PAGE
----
In 1964 Winogrand was awarded a Guggenheim Fellowship from the John Simon Guggenheim Memorial Foundation to travel "for photographic studies of American life".

In 1966 he exhibited at the George Eastman House in Rochester, New York with Friedlander, Duane Michals, Bruce Davidson, and Danny Lyon in an exhibition entitled Toward a Social Landscape, curated by Nathan Lyons. In 1967 his work was included in the "influential" New Documents show at MoMA in New York with Diane Arbus and Lee Friedlander, curated by John Szarkowski.

Around 1967 Winogrand married his second wife, Judy Teller. They were together until 1969.

His photographs of the Bronx Zoo and the Coney Island Aquarium made up his first book The Animals (1969), a collection of pictures that observes the connections between humans and animals.

He was awarded his second Guggenheim Fellowship in 1969 to continue exploring "the effect of the media on events", through the then novel phenomenon of events created specifically for the mass media. Between 1969 and 1976 he photographed at public events, producing 6,500 prints for Papageorge to select for his solo exhibition at MoMA, and book, Public Relations (1977).

In 1972 he married Eileen Adele Hale, with whom he had a daughter, Melissa.

He supported himself in the 1970s by teaching, first in New York. He moved to Chicago in 1971 and taught photography at the Institute of Design, Illinois Institute of Technology between 1971 and 1972. He moved to Texas in 1973 and taught at the University of Texas at Austin between 1973 and 1978. He moved to LA in 1978, where he exposed 8,522 rolls of film.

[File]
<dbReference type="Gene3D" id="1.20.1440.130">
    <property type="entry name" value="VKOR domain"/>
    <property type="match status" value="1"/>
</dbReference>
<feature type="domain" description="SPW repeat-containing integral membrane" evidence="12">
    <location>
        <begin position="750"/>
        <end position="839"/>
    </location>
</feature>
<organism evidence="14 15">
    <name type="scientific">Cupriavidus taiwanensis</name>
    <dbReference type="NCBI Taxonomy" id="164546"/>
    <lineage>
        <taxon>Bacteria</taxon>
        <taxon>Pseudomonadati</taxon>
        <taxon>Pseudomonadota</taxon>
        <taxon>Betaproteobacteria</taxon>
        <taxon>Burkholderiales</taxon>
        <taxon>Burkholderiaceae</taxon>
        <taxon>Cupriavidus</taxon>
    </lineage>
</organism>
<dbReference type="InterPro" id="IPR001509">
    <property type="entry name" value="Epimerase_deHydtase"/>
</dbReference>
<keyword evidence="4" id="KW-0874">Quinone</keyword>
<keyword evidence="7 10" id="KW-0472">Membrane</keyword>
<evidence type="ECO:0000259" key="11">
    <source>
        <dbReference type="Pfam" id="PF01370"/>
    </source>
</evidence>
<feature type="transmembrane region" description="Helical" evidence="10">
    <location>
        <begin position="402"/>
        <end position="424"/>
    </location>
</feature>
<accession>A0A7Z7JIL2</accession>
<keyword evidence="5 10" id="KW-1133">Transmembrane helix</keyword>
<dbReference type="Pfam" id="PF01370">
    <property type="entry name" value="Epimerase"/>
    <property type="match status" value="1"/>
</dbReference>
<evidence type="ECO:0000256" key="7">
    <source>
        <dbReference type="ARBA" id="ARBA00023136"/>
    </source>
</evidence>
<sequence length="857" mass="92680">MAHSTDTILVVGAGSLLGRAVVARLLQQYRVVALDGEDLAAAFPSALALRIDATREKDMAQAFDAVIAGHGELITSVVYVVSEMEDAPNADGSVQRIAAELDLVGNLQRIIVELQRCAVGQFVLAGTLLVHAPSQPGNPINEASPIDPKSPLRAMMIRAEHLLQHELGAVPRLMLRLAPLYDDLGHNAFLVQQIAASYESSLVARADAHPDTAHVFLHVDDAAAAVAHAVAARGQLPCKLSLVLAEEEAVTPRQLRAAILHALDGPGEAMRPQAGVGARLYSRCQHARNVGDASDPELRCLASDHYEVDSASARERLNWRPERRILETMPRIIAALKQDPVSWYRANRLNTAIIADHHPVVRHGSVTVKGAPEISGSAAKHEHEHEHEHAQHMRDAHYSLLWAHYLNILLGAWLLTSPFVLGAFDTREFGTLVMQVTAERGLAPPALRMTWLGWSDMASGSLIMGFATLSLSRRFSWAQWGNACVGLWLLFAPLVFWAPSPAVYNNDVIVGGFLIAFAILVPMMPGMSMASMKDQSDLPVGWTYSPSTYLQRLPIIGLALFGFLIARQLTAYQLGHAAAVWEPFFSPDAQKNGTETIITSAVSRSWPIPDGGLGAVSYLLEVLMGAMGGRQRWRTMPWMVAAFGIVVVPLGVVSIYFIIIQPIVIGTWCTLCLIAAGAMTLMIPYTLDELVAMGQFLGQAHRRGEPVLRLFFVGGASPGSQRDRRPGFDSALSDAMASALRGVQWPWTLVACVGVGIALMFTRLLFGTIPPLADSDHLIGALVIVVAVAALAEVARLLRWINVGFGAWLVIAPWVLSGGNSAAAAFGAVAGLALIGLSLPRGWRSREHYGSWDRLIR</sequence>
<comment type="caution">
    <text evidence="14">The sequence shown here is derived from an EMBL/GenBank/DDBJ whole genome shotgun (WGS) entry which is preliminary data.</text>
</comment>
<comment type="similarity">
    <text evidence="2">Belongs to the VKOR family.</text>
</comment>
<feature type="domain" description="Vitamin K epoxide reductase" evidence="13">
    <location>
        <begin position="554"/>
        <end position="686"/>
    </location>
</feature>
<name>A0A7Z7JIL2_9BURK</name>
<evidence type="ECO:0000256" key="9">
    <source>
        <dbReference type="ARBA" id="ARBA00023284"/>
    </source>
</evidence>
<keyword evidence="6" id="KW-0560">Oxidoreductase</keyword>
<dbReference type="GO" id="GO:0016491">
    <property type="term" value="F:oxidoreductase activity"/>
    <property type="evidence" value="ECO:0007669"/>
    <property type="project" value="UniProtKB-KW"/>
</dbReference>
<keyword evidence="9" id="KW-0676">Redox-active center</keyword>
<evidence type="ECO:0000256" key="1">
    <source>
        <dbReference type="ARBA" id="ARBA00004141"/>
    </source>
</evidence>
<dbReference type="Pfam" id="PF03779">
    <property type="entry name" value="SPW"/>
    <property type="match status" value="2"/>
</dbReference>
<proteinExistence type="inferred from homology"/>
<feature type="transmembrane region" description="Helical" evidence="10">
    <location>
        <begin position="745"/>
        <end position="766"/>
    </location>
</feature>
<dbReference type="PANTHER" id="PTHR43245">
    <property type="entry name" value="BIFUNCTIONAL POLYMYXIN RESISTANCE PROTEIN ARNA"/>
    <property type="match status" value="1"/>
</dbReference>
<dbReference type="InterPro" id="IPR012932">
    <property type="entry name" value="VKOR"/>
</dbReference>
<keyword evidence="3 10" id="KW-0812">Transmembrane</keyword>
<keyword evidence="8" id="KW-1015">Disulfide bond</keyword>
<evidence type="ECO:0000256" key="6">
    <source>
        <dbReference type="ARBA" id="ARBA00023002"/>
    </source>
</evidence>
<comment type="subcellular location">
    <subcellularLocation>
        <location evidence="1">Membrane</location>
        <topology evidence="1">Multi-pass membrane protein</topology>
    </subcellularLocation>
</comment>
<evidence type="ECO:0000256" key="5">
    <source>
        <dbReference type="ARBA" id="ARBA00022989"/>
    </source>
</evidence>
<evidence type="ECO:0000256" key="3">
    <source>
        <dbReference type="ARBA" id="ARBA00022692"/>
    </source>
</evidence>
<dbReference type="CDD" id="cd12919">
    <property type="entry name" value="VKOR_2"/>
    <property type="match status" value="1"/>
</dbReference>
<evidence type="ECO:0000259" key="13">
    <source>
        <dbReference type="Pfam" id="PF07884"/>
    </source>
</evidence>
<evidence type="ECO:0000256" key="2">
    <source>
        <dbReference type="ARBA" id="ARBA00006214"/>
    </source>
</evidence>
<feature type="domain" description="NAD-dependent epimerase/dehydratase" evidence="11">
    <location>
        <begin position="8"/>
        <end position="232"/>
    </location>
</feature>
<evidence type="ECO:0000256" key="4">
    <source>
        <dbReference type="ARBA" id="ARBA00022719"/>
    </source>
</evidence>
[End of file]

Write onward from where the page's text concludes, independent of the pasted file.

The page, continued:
In 1979 he used his third Guggenheim Fellowship to travel throughout the southern and western United States investigating the social issues of his time.

In his book Stock Photographs (1980) he showed "people in relation to each other and to their show animals" at the Fort Worth Fat Stock Show and Rodeo.

Szarkowski, the Director of Photography at New York's MoMA, became an editor and reviewer of Winogrand's work. Szarkowski called him the central photographer of his generation.

Winogrand was diagnosed with gallbladder cancer on 1 February 1984 and went immediately to the Gerson Clinic in Tijuana to seek an alternative cure. He died on 19 March, at age 56.

At the time of his death his late work remained largely undeveloped, with about 2,500 rolls of undeveloped film, 6,500 rolls of developed but not proofed exposures, and about 3,000 rolls only realised as far as contact sheets being made. In total he left nearly 300,000 unedited images. The Garry Winogrand Archive at the Center for Creative Photography (CCP) comprises over 20,000 fine and work prints, 20,000 contact sheets, 100,000 negatives and 30,500 35 mm colour slides as well as a small number of Polaroid prints and several amateur motion picture films. Some of his undeveloped work was exhibited posthumously, and published by MoMA in the overview of his work Winogrand, Figments from the Real World (2003). Yet more from his largely unexamined archive of early and late work, plus well known photographs, were included in a retrospective touring exhibition beginning in 2013 and in the accompanying book Garry Winogrand (2013).

Publications



Publications by Winogrand

  • The Animals. New York, NY: Museum of Modern Art, 1969. ISBN 0-374-51301-5.